I was tempted to simply cover that first awful day in July 1916 (which, on its own, is called the Battle of Albert after a nearby town) but that would be a disservice to the sheer magnitude of the five months of fighting that followed.
Name: The (Second) Battle of the Somme, sometimes known as the Somme Offensive
The War: The First World War
When: 1 July – 13 November 1916
Where: An area around the Somme River, North-Western France in the Somme and Pas-de-Calais departments
Forces/Commanders: Initially 24, but finally 99 Allied Divisions (British and French) under Douglas Haig and Ferdinand Foch against initially 10, finally 50 German divisions under Max von Gallwitz and Fritz von Below. We’re talking millions of troops.
“It was a magnificent display of trained and disciplined valour, and its assault only failed of success because dead men can advance no further.”
-Sir Beauvoir de Lisle, Major General, 29th British Division
“Somme. The whole history of the world cannot contain a more ghastly word.”
-Friedrich Steinbrecher, German Officer
The Somme offensive was designed to be a defining breakthrough, to end the terrible slaughter and stalemate of the Western Front. The assault was the brain child of Douglas Haig, and was meant to be the baptism of fire for millions of troops of his “New Army”.
A heavy artillery bombardment through June was meany to utterly destroy any defences, eliminate the threat of barbed wire and leave shell-shocked any German soldiers brave enough to remain at their positions. Due to the sheer quality of defences, the lack of knowledge in how barbed wire worked (it was still a relatively new innovation) and just plain inaccuracy of the artillery, the bombardment failed completely in its objectives.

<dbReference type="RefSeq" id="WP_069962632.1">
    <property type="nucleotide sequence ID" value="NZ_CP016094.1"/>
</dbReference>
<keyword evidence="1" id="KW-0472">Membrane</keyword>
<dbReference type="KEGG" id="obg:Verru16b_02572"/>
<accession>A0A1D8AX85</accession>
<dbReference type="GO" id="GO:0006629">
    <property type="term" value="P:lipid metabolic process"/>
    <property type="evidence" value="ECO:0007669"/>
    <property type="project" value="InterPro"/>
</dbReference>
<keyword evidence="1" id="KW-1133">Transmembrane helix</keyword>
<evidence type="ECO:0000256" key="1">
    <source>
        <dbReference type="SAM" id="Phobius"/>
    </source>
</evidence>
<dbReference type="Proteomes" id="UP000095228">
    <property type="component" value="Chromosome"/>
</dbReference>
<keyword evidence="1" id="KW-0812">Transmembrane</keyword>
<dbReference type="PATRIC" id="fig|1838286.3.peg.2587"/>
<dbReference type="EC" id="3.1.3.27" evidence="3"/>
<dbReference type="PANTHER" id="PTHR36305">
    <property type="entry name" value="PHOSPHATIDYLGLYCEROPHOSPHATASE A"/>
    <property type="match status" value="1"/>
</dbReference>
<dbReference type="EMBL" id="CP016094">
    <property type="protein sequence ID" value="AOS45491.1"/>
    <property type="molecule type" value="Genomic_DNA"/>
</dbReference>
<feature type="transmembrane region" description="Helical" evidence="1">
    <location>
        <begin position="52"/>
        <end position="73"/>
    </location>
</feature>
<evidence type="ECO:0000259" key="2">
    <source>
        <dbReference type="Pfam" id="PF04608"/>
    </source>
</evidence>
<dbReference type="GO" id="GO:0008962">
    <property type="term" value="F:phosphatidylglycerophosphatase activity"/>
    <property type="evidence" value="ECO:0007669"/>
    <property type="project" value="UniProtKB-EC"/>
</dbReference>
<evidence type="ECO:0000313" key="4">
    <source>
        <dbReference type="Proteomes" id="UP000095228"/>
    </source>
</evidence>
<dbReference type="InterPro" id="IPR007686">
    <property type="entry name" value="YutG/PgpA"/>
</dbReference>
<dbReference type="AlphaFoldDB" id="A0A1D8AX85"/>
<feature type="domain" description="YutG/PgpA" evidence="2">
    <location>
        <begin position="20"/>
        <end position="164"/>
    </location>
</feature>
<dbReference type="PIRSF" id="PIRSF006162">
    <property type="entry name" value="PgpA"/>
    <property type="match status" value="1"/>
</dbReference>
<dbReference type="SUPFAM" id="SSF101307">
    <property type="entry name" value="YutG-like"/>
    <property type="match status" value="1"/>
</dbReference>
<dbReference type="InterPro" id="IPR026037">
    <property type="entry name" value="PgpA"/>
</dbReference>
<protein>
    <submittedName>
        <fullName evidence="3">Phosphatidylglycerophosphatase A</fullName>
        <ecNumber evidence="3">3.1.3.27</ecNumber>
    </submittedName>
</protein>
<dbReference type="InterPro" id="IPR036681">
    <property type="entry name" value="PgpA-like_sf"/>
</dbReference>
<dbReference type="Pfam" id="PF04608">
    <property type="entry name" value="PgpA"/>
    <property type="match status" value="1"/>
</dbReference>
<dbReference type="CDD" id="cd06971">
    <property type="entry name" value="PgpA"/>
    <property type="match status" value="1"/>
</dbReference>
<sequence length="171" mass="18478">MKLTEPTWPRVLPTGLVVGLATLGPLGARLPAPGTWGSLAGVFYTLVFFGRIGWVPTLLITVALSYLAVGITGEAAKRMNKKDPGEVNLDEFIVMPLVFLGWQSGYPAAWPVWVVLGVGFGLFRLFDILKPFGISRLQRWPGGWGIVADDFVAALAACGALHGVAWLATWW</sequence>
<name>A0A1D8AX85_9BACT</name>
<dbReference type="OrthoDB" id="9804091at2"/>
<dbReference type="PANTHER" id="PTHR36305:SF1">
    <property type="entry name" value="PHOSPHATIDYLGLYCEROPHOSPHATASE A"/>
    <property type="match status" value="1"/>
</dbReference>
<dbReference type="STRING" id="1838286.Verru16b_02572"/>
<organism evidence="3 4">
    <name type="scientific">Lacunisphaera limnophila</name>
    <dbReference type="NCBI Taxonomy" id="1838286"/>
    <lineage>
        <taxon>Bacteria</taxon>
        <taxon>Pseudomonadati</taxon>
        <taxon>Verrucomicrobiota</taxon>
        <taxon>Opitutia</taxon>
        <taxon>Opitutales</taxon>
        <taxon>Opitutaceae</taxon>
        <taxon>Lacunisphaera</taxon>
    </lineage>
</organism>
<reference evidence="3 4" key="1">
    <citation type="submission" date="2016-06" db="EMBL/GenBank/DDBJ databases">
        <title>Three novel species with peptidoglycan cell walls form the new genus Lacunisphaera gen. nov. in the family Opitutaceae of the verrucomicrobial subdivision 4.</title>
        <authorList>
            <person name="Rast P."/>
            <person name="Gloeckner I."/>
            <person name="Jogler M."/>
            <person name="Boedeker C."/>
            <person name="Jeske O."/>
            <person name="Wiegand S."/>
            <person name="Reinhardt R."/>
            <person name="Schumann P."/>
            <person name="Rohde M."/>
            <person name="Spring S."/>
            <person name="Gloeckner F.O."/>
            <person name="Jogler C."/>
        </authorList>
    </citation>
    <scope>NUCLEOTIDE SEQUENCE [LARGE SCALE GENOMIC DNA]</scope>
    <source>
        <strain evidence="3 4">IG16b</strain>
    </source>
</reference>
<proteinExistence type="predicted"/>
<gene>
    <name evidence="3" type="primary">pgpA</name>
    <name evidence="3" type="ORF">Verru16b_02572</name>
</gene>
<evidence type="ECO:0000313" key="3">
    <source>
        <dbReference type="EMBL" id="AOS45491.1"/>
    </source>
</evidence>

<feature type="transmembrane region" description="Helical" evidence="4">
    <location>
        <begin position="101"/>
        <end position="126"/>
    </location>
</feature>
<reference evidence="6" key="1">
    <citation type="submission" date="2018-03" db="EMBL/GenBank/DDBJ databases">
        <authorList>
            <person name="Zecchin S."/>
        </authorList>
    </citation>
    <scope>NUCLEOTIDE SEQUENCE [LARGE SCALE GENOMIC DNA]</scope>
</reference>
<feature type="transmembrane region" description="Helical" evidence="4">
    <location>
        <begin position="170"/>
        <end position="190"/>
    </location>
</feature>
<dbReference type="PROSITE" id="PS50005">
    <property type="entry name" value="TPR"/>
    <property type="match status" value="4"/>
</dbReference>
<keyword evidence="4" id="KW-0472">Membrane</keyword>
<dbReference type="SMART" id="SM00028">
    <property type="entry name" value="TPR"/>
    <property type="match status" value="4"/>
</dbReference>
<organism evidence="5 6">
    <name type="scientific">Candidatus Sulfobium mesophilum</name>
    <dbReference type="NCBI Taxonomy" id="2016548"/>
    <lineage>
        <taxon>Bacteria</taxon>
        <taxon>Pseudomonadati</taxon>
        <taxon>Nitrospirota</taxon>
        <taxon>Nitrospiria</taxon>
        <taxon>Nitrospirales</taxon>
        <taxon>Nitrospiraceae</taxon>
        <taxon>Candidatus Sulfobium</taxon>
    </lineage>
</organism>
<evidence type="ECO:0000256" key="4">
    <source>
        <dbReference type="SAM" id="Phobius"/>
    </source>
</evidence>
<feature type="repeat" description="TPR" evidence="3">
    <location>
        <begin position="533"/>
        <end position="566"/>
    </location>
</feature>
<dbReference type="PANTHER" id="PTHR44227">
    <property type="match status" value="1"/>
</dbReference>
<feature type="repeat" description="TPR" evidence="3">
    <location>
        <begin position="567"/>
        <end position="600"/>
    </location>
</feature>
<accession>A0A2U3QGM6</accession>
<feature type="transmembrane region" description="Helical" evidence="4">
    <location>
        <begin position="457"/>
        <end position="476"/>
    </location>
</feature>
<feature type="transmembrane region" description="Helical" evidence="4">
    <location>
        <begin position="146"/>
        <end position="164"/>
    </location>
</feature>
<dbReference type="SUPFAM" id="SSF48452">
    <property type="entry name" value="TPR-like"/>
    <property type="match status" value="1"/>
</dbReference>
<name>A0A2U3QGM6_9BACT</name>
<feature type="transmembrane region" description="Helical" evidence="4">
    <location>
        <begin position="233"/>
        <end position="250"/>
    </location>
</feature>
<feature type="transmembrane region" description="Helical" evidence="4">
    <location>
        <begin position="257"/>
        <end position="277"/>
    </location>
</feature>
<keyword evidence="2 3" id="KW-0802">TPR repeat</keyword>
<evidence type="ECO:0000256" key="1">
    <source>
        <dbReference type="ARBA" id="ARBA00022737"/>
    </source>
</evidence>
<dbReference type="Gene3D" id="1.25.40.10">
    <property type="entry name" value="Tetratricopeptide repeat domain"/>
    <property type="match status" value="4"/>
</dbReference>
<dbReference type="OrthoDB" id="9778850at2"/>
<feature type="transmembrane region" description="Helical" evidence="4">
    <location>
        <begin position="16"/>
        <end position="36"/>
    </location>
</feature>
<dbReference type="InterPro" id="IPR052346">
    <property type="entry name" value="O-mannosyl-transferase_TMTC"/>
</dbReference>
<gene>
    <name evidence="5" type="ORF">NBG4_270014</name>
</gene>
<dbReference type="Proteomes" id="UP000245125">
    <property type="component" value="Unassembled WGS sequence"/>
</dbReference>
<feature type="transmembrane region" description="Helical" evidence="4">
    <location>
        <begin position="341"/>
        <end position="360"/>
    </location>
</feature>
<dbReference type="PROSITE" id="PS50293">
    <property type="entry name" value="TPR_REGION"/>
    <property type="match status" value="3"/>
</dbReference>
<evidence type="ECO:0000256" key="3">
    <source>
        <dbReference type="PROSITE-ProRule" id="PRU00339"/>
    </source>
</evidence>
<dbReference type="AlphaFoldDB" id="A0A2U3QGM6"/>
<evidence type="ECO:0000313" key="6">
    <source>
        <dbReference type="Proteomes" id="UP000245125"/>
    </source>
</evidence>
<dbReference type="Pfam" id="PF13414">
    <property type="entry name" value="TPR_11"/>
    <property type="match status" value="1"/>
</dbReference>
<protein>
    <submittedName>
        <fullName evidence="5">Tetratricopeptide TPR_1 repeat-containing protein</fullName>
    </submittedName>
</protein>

At 7.30am on the 1 July, 24 Allied divisions went over the top and advanced on the German lines. By the end of the day, 60’000 of them, over 20% of the total British force, were casualties. Raked by machine gun fire, unable to advance through the wire, and with a complete breakdown in inter-army communications, the Allies made only the most negligible advances. The oft quoted fact never loses its impact: it was single worst day in British (and Irish) military history.
For the next ten days, the British resorted to inconsequential small-scale actions while the French, to the south, made an advance of around six miles, the only real success. But no decisive breakthrough, like the one Haig and Ferdinand Foch wanted, happened.
The British then attempted another breakthrough at Bazentin Ridge, in the south of the offensive zone. Initially succesful, the British captured a wide swath of the German line but lacked the men to advance further and attempts to do so were bloodily repulsed by German reserve trenches.